Banks to submit delivery plan for €10bn shortfall

Eleven institutions, including PTSB, to restructure or raise capital on markets

in Frankfurt

Eleven banks must submit plans to the European Central Bank within the next fortnight outlining how they will meet a collective shortfall of about €10 billion following the publication of the ECB's stress tests yesterday.

In total, 25 banks failed the central bank's comprehensive assessment exercise, clocking up a combined capital shortfall of €25 billion. However, 12 banks were deemed to have already taken sufficient measures to address the shortfall this year, most through the issuance of core tier one equity. Eleven remaining banks, including Permanent TSB, will now have to restructure or downsize in compliance with European Commission restructuring plans, or raise capital on the markets, the ECB said yesterday. Two Greek banks have been exempted in light of their ongoing restructuring plans.

Italy had the highest failure rate, with nine banks, including the world's oldest, Banca Monte dei Paschi, failing the tests. Three Greek banks also failed while Cyprus, Slovenia and Belgium had two banks rejected. The remaining banks that failed were in France, Germany, Ireland, Austria and Portugal. Some 130 banks were assessed by the ECB in conjunction with national supervisors as the central bank prepares to assume supervisory responsibility for the bloc's biggest banks next Monday.



Speaking yesterday in Frankfurt following the publication of the results, ECB vice-president

Vitor Constancio

said the tests were “credible” and “rigorous” and provided “unprecedented transparency” into the state of the euro zone banking system. The assessments, which comprised a “point-in-time” asset quality review and a “forward-looking” stress testing of balance sheets would help to create “a level playing field for supervision in the future”, he said.

Danièle Nouy, the head of the ECB’s new supervisory wing, said the introduction of a standard definition of non-performing loans was “a major step forward in terms of comparability across banks and countries”. The ECB is due to begin supervising the euro zone’s biggest banks in a week’s time in a major shift of power away from national supervisors to a pan-European regulator as the Single Supervisory Mechanism (SSM) comes into operation.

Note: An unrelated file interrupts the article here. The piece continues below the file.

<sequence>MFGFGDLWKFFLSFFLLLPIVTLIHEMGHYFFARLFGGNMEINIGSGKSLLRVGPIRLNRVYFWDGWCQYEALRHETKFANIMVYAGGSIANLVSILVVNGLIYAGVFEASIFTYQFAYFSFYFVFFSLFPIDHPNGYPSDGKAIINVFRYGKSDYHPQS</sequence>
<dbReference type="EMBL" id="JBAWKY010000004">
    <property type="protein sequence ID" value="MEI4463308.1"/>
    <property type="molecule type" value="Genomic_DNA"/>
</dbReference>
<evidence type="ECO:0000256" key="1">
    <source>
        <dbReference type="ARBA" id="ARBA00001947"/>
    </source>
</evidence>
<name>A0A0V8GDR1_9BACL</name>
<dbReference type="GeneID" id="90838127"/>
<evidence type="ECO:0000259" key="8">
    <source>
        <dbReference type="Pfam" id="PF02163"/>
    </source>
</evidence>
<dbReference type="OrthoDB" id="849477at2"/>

Under the methodology set out in the stress tests, banks were required to hold a minimum of 8 per cent core tier one assets, and a minimum of 5.5 per cent in a stressed scenario, a figure “well above “ the regulatory minimum, Mr Constancio said yesterday.


The Portuguese vice-president of the ECB rejected suggestions that the tests had not taken account of possible deflation in the euro zone in its adverse scenario projections. “The scenario of deflation is not there, as we don’t think deflation is going to happen, but let me highlight, nevertheless, that whereas the baseline scenario in the first test has inflation at 1.6 per cent in 2016, in the adverse scenario it comes down to 0.3. Inflation is indeed factored in in the exercise.”

The euro zone has been battling falling inflation over the past year, as its economy fails to shake off the legacy of the sovereign debt crisis. In Brussels on Friday, ECB president Mario Draghi called on euro zone leaders to "act jointly" to avoid a relapse into recession.

In a statement yesterday the Bank of Italy said it expected the shortfalls revealed in the Italy to be covered privately. “The [finance] minister is confident that the residual shortfalls will be covered through further market transactions and that the high transparency guaranteed by the comprehensive assessment will allow to easily complete such transactions.”

Suzanne Lynch

Suzanne Lynch

Suzanne Lynch, a former Irish Times journalist, was Washington correspondent and, before that, Europe correspondent